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Illinois center teaches children about their African roots

Dancers thank the drummers during a practice Aug. 20 at the Sunshine Cultural Arts Center in East St. Louis. Sylvester "Sunshine" Lee (second from left) started working with drummers and dancers in East St. Louis more than 40 years ago.
Dancers thank the drummers during a practice Aug. 20 at the Sunshine Cultural Arts Center in East St. Louis. Sylvester "Sunshine" Lee (second from left) started working with drummers and dancers in East St. Louis more than 40 years ago.

EAST ST. LOUIS – “Sunshine” is synonymous with African drumming and dancing in East St. Louis.

The nickname belongs to Sylvester Lee, who studied under legendary dancer and anthropologist Katherine Dunham before starting his own ensemble 40 years ago. He has taught thousands of children about their African roots and helped instill ethnic pride in a community that has faced its share of challenges.

“I’ve taught five generations,” said Lee, who grew up in East St. Louis and now lives in Belleville. “I can tell you so many success stories. We’ve had teachers, superintendents, doctors and lawyers come out of this organization. We’ve had five dance companies come out of it.”

Lee is 65 now, and some might expect him to be slowing down, but that’s not the case. He holds rehearsals two nights a week, leads workshops throughout the Midwest and travels with his Community Performance Ensemble, jembe drums in tow. Last year, they performed in Israel.

“We particularly get our music, dancing and drumming from West Africa, where the tradition is still rich and in good standing,” Lee said. “In other words, the rituals go on.”

Today, there are 28 drummers and dancers in his “road company,” in addition to students who are learning.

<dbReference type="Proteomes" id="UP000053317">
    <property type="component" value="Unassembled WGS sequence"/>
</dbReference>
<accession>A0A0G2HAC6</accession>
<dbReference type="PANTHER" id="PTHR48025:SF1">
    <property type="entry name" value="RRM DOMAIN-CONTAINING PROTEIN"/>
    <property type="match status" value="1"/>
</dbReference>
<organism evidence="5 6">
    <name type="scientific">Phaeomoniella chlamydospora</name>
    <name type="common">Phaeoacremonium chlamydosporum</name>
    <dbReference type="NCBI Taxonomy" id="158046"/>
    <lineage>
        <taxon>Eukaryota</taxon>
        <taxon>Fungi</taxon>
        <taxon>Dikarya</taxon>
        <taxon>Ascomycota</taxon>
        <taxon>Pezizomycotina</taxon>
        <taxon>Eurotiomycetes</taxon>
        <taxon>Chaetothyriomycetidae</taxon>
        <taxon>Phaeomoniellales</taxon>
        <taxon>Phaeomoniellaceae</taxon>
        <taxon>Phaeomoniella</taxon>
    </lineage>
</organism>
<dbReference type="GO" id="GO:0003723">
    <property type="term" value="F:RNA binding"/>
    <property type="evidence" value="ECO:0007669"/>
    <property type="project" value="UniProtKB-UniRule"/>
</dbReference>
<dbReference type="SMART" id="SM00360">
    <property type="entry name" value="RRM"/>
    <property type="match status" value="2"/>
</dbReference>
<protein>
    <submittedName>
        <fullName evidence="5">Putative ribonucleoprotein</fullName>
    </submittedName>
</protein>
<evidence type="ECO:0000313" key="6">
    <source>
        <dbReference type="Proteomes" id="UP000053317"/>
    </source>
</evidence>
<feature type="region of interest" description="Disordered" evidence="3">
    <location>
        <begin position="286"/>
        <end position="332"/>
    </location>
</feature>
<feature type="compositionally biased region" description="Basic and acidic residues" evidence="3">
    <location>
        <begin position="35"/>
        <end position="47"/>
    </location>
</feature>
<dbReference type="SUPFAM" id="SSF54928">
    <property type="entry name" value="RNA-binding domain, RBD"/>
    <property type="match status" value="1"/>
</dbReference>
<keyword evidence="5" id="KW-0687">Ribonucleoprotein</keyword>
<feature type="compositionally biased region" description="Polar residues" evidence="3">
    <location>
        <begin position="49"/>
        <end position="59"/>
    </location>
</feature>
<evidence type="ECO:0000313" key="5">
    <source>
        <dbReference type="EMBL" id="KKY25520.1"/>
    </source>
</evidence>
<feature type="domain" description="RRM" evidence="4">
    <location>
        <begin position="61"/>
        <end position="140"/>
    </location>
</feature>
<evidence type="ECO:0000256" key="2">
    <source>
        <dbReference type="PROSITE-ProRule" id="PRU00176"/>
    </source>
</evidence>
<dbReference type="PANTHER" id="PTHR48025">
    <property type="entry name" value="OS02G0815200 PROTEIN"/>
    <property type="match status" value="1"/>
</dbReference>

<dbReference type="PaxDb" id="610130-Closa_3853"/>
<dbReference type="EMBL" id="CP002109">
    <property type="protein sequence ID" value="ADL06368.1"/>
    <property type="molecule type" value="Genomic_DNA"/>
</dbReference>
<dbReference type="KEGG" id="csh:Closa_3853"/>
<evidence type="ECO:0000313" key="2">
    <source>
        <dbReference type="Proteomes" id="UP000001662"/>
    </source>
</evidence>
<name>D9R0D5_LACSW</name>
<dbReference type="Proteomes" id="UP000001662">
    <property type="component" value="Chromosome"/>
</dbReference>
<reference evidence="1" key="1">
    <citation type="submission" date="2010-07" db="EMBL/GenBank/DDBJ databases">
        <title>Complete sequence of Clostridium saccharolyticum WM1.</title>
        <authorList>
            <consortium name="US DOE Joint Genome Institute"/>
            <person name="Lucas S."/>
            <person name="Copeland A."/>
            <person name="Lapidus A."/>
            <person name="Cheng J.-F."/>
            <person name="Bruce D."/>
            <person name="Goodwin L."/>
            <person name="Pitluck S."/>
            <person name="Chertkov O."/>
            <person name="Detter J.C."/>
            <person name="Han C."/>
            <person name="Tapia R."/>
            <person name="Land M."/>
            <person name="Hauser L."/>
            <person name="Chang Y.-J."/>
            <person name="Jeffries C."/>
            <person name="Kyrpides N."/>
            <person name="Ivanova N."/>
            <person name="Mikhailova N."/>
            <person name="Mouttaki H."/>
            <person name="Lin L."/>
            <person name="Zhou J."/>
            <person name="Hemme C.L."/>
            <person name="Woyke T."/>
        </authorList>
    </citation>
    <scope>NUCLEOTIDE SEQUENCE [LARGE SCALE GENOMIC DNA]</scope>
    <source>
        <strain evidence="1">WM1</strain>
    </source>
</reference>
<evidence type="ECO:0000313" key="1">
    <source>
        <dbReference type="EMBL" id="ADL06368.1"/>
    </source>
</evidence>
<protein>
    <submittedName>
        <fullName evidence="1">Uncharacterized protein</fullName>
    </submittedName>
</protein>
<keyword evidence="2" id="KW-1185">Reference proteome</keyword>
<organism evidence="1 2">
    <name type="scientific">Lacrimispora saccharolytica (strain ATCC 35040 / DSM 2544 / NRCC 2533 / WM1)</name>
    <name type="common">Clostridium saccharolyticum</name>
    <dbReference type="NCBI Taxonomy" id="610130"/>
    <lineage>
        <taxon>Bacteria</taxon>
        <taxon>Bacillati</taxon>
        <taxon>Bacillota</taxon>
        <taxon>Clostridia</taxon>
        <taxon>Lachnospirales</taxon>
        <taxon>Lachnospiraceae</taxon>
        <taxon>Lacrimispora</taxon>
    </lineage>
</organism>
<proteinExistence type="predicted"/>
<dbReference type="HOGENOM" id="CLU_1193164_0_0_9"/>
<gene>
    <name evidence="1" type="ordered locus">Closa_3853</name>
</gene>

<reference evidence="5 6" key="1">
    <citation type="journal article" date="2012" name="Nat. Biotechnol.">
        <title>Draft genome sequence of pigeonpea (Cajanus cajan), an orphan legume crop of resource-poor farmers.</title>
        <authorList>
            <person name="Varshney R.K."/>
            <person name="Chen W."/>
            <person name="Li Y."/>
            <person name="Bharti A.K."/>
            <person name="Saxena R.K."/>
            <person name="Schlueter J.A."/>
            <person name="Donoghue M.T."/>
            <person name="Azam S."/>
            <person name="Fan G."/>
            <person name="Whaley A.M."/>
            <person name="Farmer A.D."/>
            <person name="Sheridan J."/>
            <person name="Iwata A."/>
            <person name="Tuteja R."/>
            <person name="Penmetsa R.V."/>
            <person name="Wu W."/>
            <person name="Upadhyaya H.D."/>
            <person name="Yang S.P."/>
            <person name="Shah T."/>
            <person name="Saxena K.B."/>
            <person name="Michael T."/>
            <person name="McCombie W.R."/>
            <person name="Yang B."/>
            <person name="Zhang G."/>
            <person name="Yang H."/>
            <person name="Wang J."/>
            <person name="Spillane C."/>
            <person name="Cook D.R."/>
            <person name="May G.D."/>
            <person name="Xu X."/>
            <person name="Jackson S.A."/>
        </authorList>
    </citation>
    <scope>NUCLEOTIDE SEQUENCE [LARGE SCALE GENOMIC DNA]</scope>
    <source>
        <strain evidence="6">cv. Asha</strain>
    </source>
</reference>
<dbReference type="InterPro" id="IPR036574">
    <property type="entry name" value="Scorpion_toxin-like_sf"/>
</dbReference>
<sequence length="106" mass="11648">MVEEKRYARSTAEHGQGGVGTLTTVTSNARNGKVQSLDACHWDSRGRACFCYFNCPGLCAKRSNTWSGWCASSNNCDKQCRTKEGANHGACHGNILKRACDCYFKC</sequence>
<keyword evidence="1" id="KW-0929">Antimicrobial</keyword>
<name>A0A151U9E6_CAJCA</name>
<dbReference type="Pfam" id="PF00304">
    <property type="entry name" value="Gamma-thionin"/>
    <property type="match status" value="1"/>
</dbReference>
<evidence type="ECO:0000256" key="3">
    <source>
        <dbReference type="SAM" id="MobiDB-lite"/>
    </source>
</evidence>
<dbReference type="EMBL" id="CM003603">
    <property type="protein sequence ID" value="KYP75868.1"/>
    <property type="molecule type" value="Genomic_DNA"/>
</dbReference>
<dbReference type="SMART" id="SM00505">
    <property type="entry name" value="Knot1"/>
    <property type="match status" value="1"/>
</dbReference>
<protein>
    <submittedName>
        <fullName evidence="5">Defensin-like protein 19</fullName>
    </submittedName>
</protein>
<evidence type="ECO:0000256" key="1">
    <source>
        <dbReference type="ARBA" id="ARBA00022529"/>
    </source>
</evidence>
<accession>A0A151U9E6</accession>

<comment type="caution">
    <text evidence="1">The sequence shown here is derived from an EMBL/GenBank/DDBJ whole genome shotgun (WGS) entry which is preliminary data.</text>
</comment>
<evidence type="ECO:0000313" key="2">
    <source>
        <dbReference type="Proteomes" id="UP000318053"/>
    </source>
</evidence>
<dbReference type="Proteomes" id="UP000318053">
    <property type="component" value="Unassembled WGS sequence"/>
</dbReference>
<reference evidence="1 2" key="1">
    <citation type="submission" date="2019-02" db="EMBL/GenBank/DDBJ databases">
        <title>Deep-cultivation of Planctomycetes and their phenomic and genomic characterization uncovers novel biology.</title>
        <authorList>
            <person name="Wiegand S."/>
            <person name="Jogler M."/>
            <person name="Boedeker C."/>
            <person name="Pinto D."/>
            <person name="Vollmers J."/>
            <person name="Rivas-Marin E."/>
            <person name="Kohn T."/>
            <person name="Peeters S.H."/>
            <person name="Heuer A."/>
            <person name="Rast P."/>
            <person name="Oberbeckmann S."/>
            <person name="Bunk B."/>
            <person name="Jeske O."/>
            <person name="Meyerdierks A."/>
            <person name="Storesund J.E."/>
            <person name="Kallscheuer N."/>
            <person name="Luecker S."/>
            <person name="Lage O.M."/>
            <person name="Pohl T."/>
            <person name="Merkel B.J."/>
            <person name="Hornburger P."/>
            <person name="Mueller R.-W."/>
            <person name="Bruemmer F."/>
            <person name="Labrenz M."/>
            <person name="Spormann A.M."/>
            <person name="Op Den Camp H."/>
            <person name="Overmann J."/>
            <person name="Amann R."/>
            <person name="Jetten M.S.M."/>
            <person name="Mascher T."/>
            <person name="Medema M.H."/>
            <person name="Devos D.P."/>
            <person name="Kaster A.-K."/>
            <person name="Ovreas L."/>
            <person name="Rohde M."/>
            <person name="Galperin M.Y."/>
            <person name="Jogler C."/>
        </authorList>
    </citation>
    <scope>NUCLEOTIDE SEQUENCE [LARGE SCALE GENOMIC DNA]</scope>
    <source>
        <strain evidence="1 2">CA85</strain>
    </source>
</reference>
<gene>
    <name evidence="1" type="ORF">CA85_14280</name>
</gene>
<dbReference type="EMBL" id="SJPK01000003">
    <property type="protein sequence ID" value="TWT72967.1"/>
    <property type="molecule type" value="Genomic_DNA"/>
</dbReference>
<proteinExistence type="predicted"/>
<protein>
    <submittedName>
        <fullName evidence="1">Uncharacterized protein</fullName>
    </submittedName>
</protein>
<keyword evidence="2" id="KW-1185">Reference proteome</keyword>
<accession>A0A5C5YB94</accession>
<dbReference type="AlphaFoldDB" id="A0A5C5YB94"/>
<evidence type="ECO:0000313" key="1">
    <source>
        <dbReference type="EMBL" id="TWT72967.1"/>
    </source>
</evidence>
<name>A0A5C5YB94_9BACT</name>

It’s a family affair for some. Rayshunda Gibson, 35, of Madison is a dance instructor. Her sons, Jajuan Gibson, 18, and Javarian Walker, 14, are drummers, and her daughter, Janilah Lewis, 11, is a dancer.

“I started when I was 12,” Rayshunda Gibson said. “I grew up like a lot of children in a high-poverty area with a lack of love. I started taking African dancing, and basically, it became my first love. I was trying to fill a void. So after I had kids, I just wanted them to have an understanding of what I love and an understanding of their African culture.”

Lee has taken five extended trips to study dance and other culture in Senegal, Mali, Ivory Coast, Sierra Leone and Guinea-Bissau. In each case, he brought his knowledge and skills back to the people of East St. Louis.

In the mid-2000s, Lee began turning the city’s abandoned Morrison School into Sunshine Cultural Arts Center. It’s a place where children and adults can gather for sewing; photography; arts and crafts; exercise classes; yoga; basketball; movies; counseling and mentoring; and music, dance and theater programs.

All of the staff members are volunteers.

“I lived in a lot of different places, but I came back to East St. Louis 20 years ago, and I want to give back to my community,” said Paulette Shipp, 65, a retired banker and substitute teacher who sews costumes and teaches crafts. “It’s important. If I don’t, who will? Who’s going to help these kids?”

Volunteers have been working to raise funds for the center, recently organizing a Wakanda Village Coronation Ball that included an African-inspired dinner.